Test post from Drivel

June 14, 2005

It seems to work – but balks about an unknown method using the MetaweblogAPI in pyblosxom. I think at some point I need to check the set of methods available in that code and figure out which one its missing.

Yum Upgrade Faq

June 13, 2005

I added a Yum Upgrade Faq to the fedora wiki. It just helps document how to go about upgrading from release to release via yum and the common problems that occur. If you find items that you think should be added there either add them yourself if you have Edit access or send them to me.

I’ve done 3 machines from FC3 to FC4 now and they seem to work reasonably well.

mock 0.3

June 12, 2005

Well mock 0.3 came out in a hurry. Toshio Kuratomi was kind enough to point out that any member of the mock group could run whatever they wanted on the local system, as root. This was due to mock-helper having an ‘env’ command defined for some odd reason. It was a leftover from mach-helper and not needed anymore for mock. So, I removed it and made a new release post-haste.

Many apologies for not noticing it to begin with and thanks to Toshio for being so kind as to point it out.

mock and yum-utils should be hitting fedora-extras tonight sometime.


June 10, 2005

Do you know what sucks? Vertigo sucks. My mom gets it during stress and I have it too. What this means is that your inner ear, which determines balance is off. It relays information that says: “Yes, we’re sitting firmly on the wall while the rest of the room spins”. Last night it got pretty bad. I laid down, enjoyed the room rotating in a loving manner then a couple of loops while I put one foot down to try to keep from throwing up. Sometimes it’s not all that bad. It’s a good indicator when I’m stressed out and need to relax some but sometimes there’s nothing I can do about the stress so it just gets in the way. Last night it made me go to bed which helped. We’ll see how well I fare today.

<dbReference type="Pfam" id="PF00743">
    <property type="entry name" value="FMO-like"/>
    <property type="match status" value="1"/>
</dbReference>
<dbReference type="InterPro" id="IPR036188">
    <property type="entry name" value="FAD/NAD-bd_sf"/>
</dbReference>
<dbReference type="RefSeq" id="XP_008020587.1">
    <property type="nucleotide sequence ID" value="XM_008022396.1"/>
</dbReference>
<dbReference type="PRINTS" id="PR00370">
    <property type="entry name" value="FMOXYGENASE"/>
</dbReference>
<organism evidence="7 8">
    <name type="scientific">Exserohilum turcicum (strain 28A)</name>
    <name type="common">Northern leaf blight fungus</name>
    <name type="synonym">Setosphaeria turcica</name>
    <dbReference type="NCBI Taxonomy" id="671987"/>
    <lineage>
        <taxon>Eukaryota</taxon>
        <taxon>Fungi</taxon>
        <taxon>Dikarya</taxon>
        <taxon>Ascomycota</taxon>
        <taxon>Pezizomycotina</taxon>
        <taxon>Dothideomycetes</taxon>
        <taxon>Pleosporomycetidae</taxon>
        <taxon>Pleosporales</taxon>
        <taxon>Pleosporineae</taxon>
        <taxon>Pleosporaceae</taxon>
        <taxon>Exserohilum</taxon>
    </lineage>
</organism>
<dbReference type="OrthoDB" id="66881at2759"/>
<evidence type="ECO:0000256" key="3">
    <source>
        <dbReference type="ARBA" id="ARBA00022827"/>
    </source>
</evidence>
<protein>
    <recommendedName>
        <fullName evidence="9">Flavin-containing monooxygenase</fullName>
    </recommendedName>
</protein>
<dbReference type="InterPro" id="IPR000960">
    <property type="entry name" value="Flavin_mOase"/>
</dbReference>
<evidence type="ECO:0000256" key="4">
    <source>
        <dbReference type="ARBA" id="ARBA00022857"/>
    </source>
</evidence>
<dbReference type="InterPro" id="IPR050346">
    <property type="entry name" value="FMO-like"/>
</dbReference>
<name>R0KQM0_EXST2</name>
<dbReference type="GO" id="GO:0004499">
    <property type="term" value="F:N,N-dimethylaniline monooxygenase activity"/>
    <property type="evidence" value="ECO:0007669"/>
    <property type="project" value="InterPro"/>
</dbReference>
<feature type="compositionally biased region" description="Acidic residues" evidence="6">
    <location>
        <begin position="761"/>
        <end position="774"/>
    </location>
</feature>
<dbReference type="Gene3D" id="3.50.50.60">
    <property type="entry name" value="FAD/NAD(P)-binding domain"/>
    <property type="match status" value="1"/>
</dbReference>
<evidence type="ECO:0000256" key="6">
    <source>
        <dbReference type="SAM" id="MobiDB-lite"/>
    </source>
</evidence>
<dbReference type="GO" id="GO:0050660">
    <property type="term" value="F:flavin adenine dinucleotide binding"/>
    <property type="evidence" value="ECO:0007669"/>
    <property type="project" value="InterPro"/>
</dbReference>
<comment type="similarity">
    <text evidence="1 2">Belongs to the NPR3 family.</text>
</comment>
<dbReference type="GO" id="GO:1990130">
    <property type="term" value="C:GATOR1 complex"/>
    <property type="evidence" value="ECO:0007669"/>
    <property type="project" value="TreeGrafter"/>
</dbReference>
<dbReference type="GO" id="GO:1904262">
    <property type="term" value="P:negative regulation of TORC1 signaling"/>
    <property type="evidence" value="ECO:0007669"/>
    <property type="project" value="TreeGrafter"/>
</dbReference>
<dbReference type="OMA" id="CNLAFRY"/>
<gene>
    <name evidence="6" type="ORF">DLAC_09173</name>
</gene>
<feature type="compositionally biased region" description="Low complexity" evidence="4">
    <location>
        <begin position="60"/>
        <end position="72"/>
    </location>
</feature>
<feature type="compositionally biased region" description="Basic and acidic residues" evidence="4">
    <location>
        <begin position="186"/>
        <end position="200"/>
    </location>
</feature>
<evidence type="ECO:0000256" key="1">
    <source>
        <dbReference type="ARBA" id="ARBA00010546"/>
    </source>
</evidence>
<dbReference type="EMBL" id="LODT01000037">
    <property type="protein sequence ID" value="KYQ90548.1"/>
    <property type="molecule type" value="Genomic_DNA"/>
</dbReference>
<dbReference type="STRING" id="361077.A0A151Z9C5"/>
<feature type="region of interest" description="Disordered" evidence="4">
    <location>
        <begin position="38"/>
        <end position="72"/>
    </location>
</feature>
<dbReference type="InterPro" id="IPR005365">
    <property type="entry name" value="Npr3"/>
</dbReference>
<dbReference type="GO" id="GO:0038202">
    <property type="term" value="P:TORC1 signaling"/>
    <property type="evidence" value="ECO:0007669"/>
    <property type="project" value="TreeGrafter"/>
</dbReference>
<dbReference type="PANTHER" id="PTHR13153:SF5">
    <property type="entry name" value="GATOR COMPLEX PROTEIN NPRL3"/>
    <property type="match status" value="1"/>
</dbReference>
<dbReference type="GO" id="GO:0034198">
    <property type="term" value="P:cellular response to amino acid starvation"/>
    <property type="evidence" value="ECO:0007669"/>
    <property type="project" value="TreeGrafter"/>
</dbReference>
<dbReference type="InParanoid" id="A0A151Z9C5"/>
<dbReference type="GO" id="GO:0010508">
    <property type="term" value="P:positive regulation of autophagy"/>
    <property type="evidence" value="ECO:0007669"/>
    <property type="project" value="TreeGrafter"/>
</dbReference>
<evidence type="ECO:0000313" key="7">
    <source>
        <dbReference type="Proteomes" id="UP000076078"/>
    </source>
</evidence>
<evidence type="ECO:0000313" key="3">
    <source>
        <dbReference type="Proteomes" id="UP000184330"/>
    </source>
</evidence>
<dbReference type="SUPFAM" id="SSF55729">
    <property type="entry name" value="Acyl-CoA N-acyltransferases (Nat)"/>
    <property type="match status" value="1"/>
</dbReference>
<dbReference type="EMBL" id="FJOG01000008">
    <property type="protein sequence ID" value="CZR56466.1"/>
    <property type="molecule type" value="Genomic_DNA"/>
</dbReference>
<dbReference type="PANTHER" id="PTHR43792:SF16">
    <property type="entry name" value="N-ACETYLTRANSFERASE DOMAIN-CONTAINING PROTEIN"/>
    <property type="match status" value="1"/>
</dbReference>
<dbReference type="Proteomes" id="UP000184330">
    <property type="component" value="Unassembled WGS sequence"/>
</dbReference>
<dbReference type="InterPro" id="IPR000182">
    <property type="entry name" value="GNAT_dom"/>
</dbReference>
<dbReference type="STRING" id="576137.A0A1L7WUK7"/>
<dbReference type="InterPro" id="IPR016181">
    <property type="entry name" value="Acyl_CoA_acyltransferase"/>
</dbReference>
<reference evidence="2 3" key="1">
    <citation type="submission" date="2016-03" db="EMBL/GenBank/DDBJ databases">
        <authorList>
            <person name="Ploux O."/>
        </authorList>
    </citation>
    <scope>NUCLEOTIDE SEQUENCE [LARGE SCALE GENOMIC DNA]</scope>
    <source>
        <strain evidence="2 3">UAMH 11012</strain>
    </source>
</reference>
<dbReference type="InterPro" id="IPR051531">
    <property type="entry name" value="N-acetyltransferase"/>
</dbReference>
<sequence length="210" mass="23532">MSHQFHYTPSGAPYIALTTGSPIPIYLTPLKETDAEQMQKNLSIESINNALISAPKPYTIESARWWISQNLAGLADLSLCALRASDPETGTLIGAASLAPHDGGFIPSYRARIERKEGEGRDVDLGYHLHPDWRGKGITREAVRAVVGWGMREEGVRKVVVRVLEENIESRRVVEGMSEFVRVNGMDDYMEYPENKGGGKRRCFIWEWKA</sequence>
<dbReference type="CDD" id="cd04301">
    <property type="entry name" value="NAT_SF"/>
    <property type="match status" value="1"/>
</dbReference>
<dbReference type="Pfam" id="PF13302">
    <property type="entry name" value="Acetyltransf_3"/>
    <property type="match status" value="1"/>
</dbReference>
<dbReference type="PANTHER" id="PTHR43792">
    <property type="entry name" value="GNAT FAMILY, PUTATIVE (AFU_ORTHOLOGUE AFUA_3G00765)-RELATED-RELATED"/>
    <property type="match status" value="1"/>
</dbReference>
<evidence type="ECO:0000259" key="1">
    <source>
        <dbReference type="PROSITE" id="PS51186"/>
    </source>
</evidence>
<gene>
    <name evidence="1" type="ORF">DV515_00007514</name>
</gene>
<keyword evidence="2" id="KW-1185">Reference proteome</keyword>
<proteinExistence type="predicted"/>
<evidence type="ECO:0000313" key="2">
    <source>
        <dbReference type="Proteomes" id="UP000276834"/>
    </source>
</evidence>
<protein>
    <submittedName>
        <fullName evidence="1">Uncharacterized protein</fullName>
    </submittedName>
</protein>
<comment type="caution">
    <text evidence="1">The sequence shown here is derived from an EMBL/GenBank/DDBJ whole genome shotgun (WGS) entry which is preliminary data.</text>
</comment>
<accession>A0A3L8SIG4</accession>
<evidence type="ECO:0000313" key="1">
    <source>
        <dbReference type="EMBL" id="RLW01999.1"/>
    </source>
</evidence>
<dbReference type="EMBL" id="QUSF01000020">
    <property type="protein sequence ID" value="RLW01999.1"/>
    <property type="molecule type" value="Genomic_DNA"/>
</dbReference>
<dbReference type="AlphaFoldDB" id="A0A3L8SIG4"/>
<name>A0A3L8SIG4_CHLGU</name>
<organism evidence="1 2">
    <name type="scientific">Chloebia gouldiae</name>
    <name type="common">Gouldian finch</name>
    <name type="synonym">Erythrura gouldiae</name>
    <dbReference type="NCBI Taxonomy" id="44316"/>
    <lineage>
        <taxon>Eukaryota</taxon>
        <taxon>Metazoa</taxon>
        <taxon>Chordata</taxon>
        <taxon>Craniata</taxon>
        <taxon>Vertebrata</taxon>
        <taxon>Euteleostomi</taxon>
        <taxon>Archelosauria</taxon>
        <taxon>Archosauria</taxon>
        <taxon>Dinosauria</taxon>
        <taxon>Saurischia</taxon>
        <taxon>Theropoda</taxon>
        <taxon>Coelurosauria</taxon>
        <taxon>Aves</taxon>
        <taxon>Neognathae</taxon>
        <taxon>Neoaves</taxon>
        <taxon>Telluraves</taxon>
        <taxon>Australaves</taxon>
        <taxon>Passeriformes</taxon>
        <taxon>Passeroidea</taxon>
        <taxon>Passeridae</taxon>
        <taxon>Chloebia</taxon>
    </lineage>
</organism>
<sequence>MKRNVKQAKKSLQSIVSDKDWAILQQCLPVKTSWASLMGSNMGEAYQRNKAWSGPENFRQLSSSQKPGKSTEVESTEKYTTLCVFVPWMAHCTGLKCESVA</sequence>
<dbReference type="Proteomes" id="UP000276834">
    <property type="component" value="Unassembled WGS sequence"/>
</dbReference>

round 2

June 9, 2005

Today was markedly better than before. The meetings in the morning didn’t make me think about creative ways to kill myself or others and that’s always a plus. I was greeted by what could only be consider extremely positive news about the power outages scheduled for this weekend and then the interviews in the afternoon didn’t cause obvious, excruciating pain. Still not sure what I’ll do if I’m offered that job. There’s neat things that could happen working there and there are some extremely crappy things that could happen, too. Gotta love it. Either way duke’s going to be looking for a senior linux administrator/programmer. It’s just a matter of where they end up sitting.